… … who habitually do wrong,
    … or associate with those
    … … who belittle what is right –
    2 but who delights
    … … in the LORD’s instruction,
    … and reflects upon it
    … … day and night.
    3 That person is like a tree
    … … firmly rooted by flowing waters,
    … yielding its fruit at the appropriate time,
    … … with leaves that never wither away.
    … Such a person is sure to succeed
    … … in every enterprise.
    4 The morally depraved
    … … are not like that at all;
    … they are more like chaff
    … … blown before the wind.
    5 That is why the morally depraved
    … … will not withstand [God’s] judgement;
    … nor will those who habitually do wrong
    … … be welcome where good people meet.
    6 The LORD, you see, knows [all about]
    … … the path good people take;
    … but the path of the morally depraved
    … … leads to nowhere but destruction.

    • John,
      I’m glad your coin turned rightside up! Laughed at your “CTD” or, rather, with it!

      Speaking of turns, I really like many things you’ve written here and am so glad you shared them.

      First, “how one understands or ‘hears’ a passage” reminds me of what translator Everett Fox gets from translator Martin Buber:

      … read the Bible as though it were something entirely unfamiliar, as though it had not been set before you ready-made…. Face the book with a new attitude as something new…. Let whatever may happen occur between yourself and it. You do not know which of its sayings and images will overwhelm and mold you…. But hold yourself open. Do not believe anything a priori; do not disbelieve anything a priori. Read aloud the words written in the book in front of you; hear the word you utter and let it reach you. (from The Five Books of Moses, page x)

      Second, your turn in your first line is striking! It sounds like permission, no – like more of a command (in the passive voice), to envy. (Isn’t envy, at its beginning at least, a kind of passivity, morally speaking?) And the “not” of the second line turns it more, more ironically.

      So, third, your question of whether “The LORD, you see, knows” is quite a turn. It’s a play on “see” and a play on “know” that goes back to the Garden of Eden before humans could taste and see everything, could know both good and evil. Your Psalm to Genesis, to the moral mix up at the Beginning.

      Finally, what a path your rendering has led us down (but not, in the end, “to nowhere but destruction” even though we come to that in our reading). Clever, John; and yes, for me tremendously enjoyable.

      • John Radcliffe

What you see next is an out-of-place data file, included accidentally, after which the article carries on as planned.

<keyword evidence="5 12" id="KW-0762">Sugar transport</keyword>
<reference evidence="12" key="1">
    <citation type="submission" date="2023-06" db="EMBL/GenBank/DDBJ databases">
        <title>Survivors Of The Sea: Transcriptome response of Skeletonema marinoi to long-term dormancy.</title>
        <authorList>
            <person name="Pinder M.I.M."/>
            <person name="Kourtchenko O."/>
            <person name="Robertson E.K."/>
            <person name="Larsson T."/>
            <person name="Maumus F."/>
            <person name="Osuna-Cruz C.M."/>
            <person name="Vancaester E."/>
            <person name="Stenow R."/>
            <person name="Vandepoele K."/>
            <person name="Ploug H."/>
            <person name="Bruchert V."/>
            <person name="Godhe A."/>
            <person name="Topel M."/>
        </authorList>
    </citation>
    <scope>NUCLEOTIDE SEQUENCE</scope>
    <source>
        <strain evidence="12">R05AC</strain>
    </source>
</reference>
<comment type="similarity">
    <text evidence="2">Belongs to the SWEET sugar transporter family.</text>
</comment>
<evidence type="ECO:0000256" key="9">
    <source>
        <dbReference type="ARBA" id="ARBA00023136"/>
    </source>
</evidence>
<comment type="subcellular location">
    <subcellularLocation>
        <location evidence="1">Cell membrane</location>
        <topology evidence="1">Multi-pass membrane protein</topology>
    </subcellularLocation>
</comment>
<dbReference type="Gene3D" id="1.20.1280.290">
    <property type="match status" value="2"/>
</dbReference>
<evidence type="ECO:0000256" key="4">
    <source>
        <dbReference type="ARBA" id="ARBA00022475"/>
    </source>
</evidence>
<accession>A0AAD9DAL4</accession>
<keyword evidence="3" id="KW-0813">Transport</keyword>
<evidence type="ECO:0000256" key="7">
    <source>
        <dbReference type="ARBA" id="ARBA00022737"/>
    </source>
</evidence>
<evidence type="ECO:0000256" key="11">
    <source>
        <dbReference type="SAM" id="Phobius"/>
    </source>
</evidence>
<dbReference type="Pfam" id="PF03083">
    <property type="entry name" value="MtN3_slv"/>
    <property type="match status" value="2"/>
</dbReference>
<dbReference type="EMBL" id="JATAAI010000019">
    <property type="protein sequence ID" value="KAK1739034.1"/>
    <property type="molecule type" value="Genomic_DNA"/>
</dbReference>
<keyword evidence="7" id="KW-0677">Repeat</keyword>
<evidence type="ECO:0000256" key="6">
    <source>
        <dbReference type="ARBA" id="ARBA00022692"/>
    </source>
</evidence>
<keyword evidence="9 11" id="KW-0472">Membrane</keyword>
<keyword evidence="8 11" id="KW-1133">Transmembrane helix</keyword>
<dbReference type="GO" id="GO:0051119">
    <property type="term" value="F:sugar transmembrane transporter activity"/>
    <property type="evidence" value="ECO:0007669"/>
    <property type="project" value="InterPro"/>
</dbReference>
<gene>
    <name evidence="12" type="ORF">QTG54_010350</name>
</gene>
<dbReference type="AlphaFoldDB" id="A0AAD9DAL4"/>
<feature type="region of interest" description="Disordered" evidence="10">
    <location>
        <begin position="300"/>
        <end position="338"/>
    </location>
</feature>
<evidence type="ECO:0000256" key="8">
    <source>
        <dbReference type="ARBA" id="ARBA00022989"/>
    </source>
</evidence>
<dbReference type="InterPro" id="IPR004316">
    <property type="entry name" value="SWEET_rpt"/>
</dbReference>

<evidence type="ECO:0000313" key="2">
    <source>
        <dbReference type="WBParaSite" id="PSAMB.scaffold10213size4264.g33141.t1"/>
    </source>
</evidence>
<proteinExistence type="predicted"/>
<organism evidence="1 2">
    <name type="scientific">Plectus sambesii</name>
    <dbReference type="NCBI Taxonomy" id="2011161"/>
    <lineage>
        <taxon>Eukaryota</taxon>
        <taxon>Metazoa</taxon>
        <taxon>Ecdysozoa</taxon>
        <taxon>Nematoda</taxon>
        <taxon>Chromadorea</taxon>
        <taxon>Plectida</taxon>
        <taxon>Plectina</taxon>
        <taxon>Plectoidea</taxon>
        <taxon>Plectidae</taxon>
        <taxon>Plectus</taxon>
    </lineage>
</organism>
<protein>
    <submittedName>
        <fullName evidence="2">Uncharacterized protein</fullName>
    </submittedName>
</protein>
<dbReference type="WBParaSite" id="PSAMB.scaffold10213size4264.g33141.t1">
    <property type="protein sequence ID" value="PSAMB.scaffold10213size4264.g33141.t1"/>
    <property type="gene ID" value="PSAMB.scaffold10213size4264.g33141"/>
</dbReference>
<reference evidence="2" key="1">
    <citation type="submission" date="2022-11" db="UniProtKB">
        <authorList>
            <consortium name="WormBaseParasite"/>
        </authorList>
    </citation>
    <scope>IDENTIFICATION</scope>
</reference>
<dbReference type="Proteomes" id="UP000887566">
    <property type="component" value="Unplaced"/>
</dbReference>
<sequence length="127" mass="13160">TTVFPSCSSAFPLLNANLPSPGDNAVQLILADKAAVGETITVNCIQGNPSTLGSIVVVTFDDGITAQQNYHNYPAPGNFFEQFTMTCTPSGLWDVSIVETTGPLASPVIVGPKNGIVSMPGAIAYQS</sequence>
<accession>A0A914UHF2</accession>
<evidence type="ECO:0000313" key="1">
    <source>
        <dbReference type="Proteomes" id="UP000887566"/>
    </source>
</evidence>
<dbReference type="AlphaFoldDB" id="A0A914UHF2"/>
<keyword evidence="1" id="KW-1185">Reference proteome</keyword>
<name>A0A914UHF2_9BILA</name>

Kurk, I’m glad you enjoyed it. You seem to find more in my renderings than I remember putting in.

  4. BTW Kirk, I loved the Langston Hughes poem that you quoted over at BBB recently:

    Let all who will
    Eat quietly the bread of shame.
    I cannot,
    Without complaining loud and long.
    Tasting its bitterness in my throat,
    And feeling to my very soul
    It’s wrong.
    For honest work
    You proffer me poor pay,
    for honest dreams
    Your spit is in my face,
    And so my fist is clenched
    Today-
    To strike your face.

    I did a quick Google search on him, but I didn’t find “Pride”, so can I ask about the line “It’s wrong”? Now I’m not accusing you of sloppy transcription (would I?), but is it “it’s” (=it is) or “its” (as in “its bitterness” two lines before)? Either would fit.

    None of the other dozen or two poems of his I came across spoke to me like this did. That’s part of my problem with poetry. There I am; drinking in the words, then I nearly choke myself on some linguistic fly. And so (to mix my metaphors) I find myself back to earth with a bump. It’s the same with music: I have loads of CDs with just two or three tracks I ever play, but those I do like may get played and played. Similarly if I buy a book of photographs (I just love looking at landscapes and buildings), there might be just a handful of images that I really like, but those are embedded in a book among others that either just don’t interest me, or where (to my eyes) the photographer didn’t show me what I wanted to see.

    Now I can’t do anything about the music (as I can’t play an instrument, let alone compose), but I suspect that’s why I take photographs (so I can look at them later), and why I play around with Biblical words and my own.